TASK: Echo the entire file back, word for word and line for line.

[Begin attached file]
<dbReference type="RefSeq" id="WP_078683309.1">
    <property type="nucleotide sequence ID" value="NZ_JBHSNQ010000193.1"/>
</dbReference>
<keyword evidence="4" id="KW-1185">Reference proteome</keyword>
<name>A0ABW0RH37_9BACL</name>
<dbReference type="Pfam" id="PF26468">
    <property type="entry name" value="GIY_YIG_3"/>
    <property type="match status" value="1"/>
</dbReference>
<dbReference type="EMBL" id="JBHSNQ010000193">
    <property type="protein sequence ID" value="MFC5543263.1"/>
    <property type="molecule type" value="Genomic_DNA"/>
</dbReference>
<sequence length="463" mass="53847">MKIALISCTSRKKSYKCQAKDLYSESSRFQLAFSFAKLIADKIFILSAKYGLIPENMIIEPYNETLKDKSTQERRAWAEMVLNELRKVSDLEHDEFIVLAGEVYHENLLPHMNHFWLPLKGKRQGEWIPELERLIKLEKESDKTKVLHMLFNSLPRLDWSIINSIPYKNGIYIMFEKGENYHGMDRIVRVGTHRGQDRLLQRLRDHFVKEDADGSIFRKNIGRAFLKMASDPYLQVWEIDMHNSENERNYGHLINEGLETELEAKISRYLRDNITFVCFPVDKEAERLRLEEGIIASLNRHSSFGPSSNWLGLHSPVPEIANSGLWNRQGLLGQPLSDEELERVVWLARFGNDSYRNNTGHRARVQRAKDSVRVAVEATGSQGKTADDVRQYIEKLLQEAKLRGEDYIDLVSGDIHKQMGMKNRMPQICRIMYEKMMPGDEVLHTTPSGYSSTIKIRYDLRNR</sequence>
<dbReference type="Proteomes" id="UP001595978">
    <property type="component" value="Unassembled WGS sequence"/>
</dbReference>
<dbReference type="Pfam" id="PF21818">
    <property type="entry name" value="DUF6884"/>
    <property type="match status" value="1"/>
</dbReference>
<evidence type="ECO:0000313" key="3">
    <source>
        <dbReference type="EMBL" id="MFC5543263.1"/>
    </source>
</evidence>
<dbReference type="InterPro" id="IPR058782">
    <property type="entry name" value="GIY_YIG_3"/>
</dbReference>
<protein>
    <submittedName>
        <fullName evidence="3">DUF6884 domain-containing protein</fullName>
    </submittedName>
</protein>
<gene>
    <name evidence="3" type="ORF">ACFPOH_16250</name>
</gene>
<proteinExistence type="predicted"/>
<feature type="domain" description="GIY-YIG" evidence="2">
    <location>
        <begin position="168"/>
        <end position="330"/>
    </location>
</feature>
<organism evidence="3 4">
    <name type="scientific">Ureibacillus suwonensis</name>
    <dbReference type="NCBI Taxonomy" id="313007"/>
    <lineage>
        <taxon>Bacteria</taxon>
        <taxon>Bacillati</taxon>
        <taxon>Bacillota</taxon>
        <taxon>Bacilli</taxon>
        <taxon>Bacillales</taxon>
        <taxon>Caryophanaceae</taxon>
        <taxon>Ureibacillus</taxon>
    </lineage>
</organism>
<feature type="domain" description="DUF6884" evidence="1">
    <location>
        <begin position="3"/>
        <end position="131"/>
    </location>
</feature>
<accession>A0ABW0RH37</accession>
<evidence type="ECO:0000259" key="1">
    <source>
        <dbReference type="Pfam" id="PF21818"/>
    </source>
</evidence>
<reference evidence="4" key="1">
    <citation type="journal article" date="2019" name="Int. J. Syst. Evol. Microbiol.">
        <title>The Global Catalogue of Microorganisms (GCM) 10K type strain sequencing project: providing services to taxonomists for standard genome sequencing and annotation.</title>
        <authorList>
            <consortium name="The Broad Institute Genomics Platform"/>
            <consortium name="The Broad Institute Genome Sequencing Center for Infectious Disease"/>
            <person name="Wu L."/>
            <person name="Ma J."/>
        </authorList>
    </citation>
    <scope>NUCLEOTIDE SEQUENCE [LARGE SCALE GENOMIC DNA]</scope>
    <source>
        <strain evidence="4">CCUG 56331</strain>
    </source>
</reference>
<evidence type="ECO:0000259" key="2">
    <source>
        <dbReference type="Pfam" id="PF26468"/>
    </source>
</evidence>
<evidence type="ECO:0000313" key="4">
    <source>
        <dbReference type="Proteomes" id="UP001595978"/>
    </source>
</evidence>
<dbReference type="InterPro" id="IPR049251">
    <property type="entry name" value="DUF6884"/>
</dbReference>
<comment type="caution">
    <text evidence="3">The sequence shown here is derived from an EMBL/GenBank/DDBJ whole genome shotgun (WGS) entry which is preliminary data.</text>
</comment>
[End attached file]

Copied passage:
<dbReference type="RefSeq" id="WP_078683309.1">
    <property type="nucleotide sequence ID" value="NZ_JBHSNQ010000193.1"/>
</dbReference>
<keyword evidence="4" id="KW-1185">Reference proteome</keyword>
<name>A0ABW0RH37_9BACL</name>
<dbReference type="Pfam" id="PF26468">
    <property type="entry name" value="GIY_YIG_3"/>
    <property type="match status" value="1"/>
</dbReference>
<dbReference type="EMBL" id="JBHSNQ010000193">
    <property type="protein sequence ID" value="MFC5543263.1"/>
    <property type="molecule type" value="Genomic_DNA"/>
</dbReference>
<sequence length="463" mass="53847">MKIALISCTSRKKSYKCQAKDLYSESSRFQLAFSFAKLIADKIFILSAKYGLIPENMIIEPYNETLKDKSTQERRAWAEMVLNELRKVSDLEHDEFIVLAGEVYHENLLPHMNHFWLPLKGKRQGEWIPELERLIKLEKESDKTKVLHMLFNSLPRLDWSIINSIPYKNGIYIMFEKGENYHGMDRIVRVGTHRGQDRLLQRLRDHFVKEDADGSIFRKNIGRAFLKMASDPYLQVWEIDMHNSENERNYGHLINEGLETELEAKISRYLRDNITFVCFPVDKEAERLRLEEGIIASLNRHSSFGPSSNWLGLHSPVPEIANSGLWNRQGLLGQPLSDEELERVVWLARFGNDSYRNNTGHRARVQRAKDSVRVAVEATGSQGKTADDVRQYIEKLLQEAKLRGEDYIDLVSGDIHKQMGMKNRMPQICRIMYEKMMPGDEVLHTTPSGYSSTIKIRYDLRNR</sequence>
<dbReference type="Proteomes" id="UP001595978">
    <property type="component" value="Unassembled WGS sequence"/>
</dbReference>
<dbReference type="Pfam" id="PF21818">
    <property type="entry name" value="DUF6884"/>
    <property type="match status" value="1"/>
</dbReference>
<evidence type="ECO:0000313" key="3">
    <source>
        <dbReference type="EMBL" id="MFC5543263.1"/>
    </source>
</evidence>
<dbReference type="InterPro" id="IPR058782">
    <property type="entry name" value="GIY_YIG_3"/>
</dbReference>
<protein>
    <submittedName>
        <fullName evidence="3">DUF6884 domain-containing protein</fullName>
    </submittedName>
</protein>
<gene>
    <name evidence="3" type="ORF">ACFPOH_16250</name>
</gene>
<proteinExistence type="predicted"/>
<feature type="domain" description="GIY-YIG" evidence="2">
    <location>
        <begin position="168"/>
        <end position="330"/>
    </location>
</feature>
<organism evidence="3 4">
    <name type="scientific">Ureibacillus suwonensis</name>
    <dbReference type="NCBI Taxonomy" id="313007"/>
    <lineage>
        <taxon>Bacteria</taxon>
        <taxon>Bacillati</taxon>
        <taxon>Bacillota</taxon>
        <taxon>Bacilli</taxon>
        <taxon>Bacillales</taxon>
        <taxon>Caryophanaceae</taxon>
        <taxon>Ureibacillus</taxon>
    </lineage>
</organism>
<feature type="domain" description="DUF6884" evidence="1">
    <location>
        <begin position="3"/>
        <end position="131"/>
    </location>
</feature>
<accession>A0ABW0RH37</accession>
<evidence type="ECO:0000259" key="1">
    <source>
        <dbReference type="Pfam" id="PF21818"/>
    </source>
</evidence>
<reference evidence="4" key="1">
    <citation type="journal article" date="2019" name="Int. J. Syst. Evol. Microbiol.">
        <title>The Global Catalogue of Microorganisms (GCM) 10K type strain sequencing project: providing services to taxonomists for standard genome sequencing and annotation.</title>
        <authorList>
            <consortium name="The Broad Institute Genomics Platform"/>
            <consortium name="The Broad Institute Genome Sequencing Center for Infectious Disease"/>
            <person name="Wu L."/>
            <person name="Ma J."/>
        </authorList>
    </citation>
    <scope>NUCLEOTIDE SEQUENCE [LARGE SCALE GENOMIC DNA]</scope>
    <source>
        <strain evidence="4">CCUG 56331</strain>
    </source>
</reference>
<evidence type="ECO:0000259" key="2">
    <source>
        <dbReference type="Pfam" id="PF26468"/>
    </source>
</evidence>
<evidence type="ECO:0000313" key="4">
    <source>
        <dbReference type="Proteomes" id="UP001595978"/>
    </source>
</evidence>
<dbReference type="InterPro" id="IPR049251">
    <property type="entry name" value="DUF6884"/>
</dbReference>
<comment type="caution">
    <text evidence="3">The sequence shown here is derived from an EMBL/GenBank/DDBJ whole genome shotgun (WGS) entry which is preliminary data.</text>
</comment>